What Sort of Writer are You?

Little hummer takes a break

Recurring theme – someone asked me a question the other day: What are you working on now? I just stared. With a definite uncomfortable squirm in my chair, I responded, “Nothing.”

In another era, I wanted to be one of those women who had specific days when they did household tasks. You know the type – geez, you might be the type! Bathrooms on Monday, floors on Tuesday, dusting on Wednesday. I was more the madly try to clean up everything on the same day because company was coming woman. I could be seen running around in a state, dusting with one hand and pushing a wet rag with my foot over the dirty floor. Hoping for the best – cleaning with a lick and prayer, so to speak.

When I’m confronted with the question of what I’m currently working on and the answer is – nothing – I get a similar feeling. I want to be one of those writers who writes consistently. Like Stephen Leacock out in his boathouse every single day from eight until noon without fail. But I’m not. I’m the write until I drop and then fall into the doldrums believing that I will never write again type.

At the beginning of my master’s program, I read a book about writing your thesis or dissertation in fifteen minutes a day. It sounded wise but it was something I knew in my heart I could never accomplish.

My grandma used to say – You can’t make a silk purse out of a sow’s ear. There is truth to the belief that one thing can’t be another no matter the effort put into transformation. I can no more write on a consistent and specific daily schedule than I could clean that way or create a dissertation in fifteen-minute blocks. It simply isn’t me.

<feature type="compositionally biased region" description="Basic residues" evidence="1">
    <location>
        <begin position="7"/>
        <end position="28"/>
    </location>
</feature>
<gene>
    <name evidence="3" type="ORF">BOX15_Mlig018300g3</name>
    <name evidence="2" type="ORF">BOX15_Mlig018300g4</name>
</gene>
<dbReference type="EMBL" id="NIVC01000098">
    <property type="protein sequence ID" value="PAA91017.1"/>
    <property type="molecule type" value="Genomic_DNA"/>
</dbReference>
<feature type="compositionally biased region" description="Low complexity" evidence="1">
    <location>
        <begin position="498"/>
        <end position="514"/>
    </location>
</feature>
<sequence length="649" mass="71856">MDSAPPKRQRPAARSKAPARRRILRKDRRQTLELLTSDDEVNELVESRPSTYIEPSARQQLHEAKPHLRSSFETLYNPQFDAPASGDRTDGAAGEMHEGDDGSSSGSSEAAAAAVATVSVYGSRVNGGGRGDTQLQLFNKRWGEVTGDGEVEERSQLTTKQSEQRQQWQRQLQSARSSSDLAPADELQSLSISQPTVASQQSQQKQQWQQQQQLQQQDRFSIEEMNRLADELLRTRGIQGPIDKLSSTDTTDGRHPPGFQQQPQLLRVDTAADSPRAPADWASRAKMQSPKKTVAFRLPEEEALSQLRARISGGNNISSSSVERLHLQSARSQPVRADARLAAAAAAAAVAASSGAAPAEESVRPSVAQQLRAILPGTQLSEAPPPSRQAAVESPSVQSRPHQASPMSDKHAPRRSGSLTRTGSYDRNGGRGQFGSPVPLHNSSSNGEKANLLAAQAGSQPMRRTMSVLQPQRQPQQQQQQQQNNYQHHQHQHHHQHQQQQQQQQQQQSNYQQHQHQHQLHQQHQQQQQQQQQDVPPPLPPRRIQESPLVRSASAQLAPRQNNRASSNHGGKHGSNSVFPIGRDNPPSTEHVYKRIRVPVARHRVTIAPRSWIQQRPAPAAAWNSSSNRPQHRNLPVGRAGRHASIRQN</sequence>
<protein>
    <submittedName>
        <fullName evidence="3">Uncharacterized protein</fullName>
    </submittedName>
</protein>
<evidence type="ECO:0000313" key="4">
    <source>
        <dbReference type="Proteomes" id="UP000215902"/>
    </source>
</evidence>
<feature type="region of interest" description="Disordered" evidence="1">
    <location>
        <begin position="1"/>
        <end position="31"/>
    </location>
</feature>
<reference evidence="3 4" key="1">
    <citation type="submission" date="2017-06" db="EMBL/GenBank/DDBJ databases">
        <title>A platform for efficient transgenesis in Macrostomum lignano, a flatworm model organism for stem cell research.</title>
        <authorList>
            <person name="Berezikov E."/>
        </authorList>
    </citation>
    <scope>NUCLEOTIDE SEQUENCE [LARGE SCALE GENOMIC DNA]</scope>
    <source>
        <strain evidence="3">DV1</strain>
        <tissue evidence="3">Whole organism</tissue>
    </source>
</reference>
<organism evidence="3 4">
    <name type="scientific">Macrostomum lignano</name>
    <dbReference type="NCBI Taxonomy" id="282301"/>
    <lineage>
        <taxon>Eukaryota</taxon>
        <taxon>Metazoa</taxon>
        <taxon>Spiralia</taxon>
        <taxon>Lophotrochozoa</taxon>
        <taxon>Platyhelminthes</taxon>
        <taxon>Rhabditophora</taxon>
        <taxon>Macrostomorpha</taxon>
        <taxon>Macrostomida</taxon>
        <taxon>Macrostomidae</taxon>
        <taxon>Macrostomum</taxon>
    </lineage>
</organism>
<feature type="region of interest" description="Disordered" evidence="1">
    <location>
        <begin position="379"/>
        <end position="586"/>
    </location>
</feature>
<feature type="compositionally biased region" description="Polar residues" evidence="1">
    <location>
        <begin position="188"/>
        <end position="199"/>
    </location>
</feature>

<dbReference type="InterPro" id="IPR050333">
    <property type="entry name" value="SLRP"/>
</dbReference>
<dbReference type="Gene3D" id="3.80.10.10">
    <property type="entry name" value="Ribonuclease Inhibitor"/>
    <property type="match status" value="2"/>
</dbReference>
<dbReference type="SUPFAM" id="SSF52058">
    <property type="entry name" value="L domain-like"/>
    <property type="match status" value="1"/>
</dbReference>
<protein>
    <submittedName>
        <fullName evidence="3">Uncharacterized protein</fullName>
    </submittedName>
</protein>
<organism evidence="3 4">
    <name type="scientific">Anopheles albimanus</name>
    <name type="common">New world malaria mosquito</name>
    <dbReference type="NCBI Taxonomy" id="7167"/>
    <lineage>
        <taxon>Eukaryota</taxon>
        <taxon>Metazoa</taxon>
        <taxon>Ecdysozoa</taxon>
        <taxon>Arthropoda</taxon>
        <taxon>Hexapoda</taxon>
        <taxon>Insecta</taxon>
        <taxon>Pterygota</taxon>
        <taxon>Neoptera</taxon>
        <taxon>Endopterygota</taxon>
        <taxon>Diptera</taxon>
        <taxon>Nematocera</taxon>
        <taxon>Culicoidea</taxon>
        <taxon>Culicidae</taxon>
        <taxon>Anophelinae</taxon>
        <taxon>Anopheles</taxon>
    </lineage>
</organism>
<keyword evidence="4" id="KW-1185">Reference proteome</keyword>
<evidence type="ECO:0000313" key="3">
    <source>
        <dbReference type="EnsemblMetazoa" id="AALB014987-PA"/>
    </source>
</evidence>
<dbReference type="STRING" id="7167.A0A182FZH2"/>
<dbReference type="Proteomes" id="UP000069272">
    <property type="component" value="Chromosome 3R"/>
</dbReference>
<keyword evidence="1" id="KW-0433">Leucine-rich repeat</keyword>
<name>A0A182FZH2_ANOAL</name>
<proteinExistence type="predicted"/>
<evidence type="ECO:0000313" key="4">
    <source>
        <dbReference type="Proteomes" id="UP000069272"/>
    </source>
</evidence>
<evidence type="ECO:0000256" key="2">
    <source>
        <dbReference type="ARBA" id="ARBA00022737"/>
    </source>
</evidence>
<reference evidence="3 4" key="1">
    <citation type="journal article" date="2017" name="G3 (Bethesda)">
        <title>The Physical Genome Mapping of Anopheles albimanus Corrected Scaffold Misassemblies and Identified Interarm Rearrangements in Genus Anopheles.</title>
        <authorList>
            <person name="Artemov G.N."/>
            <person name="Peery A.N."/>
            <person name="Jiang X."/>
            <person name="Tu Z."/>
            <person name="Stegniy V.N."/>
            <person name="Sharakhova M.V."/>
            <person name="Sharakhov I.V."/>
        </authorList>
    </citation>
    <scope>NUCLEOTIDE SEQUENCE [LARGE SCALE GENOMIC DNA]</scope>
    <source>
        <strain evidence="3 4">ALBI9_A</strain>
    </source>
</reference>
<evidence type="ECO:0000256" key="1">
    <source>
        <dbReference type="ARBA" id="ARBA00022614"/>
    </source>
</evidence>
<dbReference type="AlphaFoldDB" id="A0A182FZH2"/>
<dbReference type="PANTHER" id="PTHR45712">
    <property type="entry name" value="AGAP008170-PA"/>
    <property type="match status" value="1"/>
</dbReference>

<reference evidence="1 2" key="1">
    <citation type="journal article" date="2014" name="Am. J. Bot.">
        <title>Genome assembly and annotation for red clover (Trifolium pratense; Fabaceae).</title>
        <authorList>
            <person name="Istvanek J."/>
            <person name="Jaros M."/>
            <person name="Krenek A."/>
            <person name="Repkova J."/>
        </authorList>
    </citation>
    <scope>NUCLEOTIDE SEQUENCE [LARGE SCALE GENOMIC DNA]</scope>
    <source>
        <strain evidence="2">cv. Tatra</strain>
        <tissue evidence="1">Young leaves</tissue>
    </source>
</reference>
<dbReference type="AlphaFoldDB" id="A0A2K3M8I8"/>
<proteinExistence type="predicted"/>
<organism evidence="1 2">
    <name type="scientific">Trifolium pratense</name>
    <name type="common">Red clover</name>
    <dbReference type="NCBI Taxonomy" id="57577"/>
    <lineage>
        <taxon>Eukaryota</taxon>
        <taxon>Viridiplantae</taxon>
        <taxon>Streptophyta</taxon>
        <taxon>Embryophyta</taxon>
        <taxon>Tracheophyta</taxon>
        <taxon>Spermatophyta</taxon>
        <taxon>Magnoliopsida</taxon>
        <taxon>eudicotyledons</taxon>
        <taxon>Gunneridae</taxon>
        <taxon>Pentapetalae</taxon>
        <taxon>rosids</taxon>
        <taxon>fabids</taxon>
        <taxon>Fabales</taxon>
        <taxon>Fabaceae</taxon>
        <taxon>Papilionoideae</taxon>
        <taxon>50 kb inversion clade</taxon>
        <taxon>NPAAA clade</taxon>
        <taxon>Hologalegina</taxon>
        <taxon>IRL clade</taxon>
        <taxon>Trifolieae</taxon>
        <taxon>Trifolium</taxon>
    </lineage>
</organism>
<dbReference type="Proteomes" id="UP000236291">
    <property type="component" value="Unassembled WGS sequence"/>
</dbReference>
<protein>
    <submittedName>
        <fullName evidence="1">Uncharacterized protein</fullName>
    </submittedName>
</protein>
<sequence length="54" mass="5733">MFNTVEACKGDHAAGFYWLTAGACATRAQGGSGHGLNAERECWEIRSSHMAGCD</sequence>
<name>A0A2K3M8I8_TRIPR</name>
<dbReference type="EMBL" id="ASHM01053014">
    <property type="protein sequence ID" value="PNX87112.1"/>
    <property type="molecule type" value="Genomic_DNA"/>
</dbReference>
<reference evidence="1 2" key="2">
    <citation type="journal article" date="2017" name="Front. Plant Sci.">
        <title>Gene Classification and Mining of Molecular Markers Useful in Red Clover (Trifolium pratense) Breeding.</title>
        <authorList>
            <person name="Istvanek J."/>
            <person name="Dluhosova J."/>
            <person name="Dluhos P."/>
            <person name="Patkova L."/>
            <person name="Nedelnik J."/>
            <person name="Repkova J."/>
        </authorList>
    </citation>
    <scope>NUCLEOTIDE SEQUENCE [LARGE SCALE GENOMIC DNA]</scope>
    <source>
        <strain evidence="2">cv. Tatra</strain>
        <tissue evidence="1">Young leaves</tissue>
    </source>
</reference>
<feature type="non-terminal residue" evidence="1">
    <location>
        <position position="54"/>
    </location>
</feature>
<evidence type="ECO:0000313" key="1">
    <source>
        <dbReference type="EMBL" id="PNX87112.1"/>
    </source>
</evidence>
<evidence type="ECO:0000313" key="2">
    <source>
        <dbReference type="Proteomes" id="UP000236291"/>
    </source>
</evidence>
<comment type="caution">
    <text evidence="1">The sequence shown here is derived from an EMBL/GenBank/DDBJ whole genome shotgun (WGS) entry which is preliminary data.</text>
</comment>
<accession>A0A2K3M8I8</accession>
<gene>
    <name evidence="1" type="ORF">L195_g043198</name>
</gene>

When I’m not feeling uncomfortable with this state of affairs, I celebrate it. This is the fallow time. This is the gathering time. This is the time when impressions, ideas and connections incubate and grow until they burst forth in writing fury.

But there is still a part of me that feels like the sow’s ear and not the silk purse. What do you think? How do you manage your writing? Is it a daily, disciplined endeavour or is it an all out writing fury? And let me know how your garden is growing? Ours is doing not too bad Smile 

How is your garden growing

Book Selling in Picturesque Telegraph Cove

Book Selling at Telegraph Cove

This past weekend, we were off to sell books at the annual Boardwalk Craft Sale at the Pacific Ocean playground of Telegraph Cove. Please check out the link to the Telegraph Cove website. You will be amazed at the variety of outstanding west coast wilderness experiences they offer. The video of the grizzly bear tours will take your breath away.

It may be best to let the images of the day tell this story!